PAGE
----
Sugar Baby

Hannah doesn’t eat a lot of sugar.

One thing Emma and I have consciously tried to do for Hannah is give her a healthy diet. Our philosophy around junk food is that Hannah doesn’t know what she is missing. On top of that, we believe that if she develops healthy eating habits early on then it will have lasting benefits as she gets older.

That is all well and good in our day-to-day lives. We have complete control over everything that goes into Hannah’s mouth (except at day care, although they also have a healthy menu). We provide Hannah with access to plenty of tasty foods, but we are fully aware of what is in them and we work hard to keep her meals balanced.

All of that goes out the window when it comes to parties.

 

The Toddler Birthday Party

I have always loved a good party. Not because of the social interaction or the fun games… it’s the food. Despite the healthy-eating philosophy that I try to instil in Hannah, I’m partial to junk food in my own diet.

Yes, I know that makes me a great big hypocrite. It is something I’m acutely aware of and it’s a battle that I fight each day. I am trying to cut the junk out of my diet, I really am.

I also think that if there is any place for a bit of sugar and highly-processed, artificially flavoured food in a toddler’s life, then the birthday party is it! It’s not fair to impose strict rules about what Hannah can and cannot eat when every other toddler is stuffing their face with sugary delights.

Recently we were at a toddler birthday party. As we entered the “party zone” in the backyard, we came face-to-face with tables upon tables of classic party food.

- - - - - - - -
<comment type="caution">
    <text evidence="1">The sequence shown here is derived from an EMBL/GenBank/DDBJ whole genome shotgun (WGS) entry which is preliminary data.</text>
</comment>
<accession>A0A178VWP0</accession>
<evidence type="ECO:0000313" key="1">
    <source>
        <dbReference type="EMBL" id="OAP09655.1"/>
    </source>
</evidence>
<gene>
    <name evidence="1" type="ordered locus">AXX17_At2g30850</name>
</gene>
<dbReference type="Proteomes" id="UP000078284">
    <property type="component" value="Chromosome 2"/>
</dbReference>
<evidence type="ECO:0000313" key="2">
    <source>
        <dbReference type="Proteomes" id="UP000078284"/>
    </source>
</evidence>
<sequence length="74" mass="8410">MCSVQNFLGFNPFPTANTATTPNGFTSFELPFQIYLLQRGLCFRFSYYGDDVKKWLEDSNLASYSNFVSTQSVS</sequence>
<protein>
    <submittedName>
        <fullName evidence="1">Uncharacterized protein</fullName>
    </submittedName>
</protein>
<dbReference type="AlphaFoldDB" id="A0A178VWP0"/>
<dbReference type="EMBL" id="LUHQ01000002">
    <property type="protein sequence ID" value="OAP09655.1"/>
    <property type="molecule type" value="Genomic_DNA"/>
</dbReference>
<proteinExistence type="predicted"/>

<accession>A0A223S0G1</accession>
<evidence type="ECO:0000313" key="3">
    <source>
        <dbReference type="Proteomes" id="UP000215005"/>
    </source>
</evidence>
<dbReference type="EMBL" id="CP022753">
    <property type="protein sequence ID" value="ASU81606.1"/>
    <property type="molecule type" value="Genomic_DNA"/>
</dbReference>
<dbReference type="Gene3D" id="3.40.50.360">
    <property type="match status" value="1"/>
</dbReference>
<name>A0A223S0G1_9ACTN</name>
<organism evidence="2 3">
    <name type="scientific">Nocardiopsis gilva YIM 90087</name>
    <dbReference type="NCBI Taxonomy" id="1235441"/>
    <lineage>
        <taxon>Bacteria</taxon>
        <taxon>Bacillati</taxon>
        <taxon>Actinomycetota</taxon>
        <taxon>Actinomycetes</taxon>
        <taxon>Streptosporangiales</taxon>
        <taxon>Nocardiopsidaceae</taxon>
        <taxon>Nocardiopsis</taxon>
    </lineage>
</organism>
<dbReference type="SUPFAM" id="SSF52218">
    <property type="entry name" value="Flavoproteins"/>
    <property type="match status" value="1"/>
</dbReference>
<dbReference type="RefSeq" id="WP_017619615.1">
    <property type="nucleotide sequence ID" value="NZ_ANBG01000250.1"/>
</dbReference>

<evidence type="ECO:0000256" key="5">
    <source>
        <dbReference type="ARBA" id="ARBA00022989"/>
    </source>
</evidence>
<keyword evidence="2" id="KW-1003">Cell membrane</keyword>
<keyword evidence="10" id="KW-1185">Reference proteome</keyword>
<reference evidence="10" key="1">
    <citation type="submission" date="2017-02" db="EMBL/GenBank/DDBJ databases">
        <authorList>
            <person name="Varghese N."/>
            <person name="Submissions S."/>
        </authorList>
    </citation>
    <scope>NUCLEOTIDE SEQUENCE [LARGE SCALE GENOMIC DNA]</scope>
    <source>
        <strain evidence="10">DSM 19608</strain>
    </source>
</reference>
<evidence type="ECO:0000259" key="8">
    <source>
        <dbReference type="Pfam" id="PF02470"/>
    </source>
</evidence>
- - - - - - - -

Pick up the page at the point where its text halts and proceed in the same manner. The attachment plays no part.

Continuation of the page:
It was all there – fairy bread, chocolate-coated biscuits, chips, dips, lollies, party pies and sausage rolls, soft drink, that weird coloured popcorn stuff…

I looked at Emma and she looked at me. Hannah didn’t look at either of us. She looked at the table. The kid loves food, and here was a whole new world of colour and flavour, all within easy reach of her tiny hands.

Knowing that Hannah would be into the food within a matter of seconds, I took the lead. I figured that if she was going to stuff her face, I could at least direct her to the healthier foods first. I found some breadsticks and Hannah happily put away half-a-dozen of them before scanning the table to see what other tasty treats she could find.

Thankfully her eyes fixed upon a bowl of fruit. Inside it was a selection of berries, orange, mandarin, apple and watermelon. Hannah positioned herself directly in front of that bowl (like father, like daughter) and picked out every single berry that she could find. Berries ain’t cheap – she must have polished off about $20 worth!

 

Out of the Woods…

Hannah had partied in the best way possible (by largely ignoring everyone and stuffing her face), and I figured that she must be approaching full. Thankfully she had not found the most processed of the party food (I had found it, positioned myself in front of it, and had eaten most of it myself).

I was wrong. Hannah was just warming up. Now that she had eaten some of her favourite foods, she was emboldened to try new things. First up was a slice of fairy bread. Her eyes lit up the moment the sweet white bread touched her lips. Thankfully, Emma had had the forethought to tell Hannah that it was her “last bit”. Hannah must be the most obedient two year old on the planet, because she takes the words “last bit” as gospel. If she is told that something is the “last bit” before it is given to her, she happily moves on (if she is not told this before she is given it, then all hell can break loose).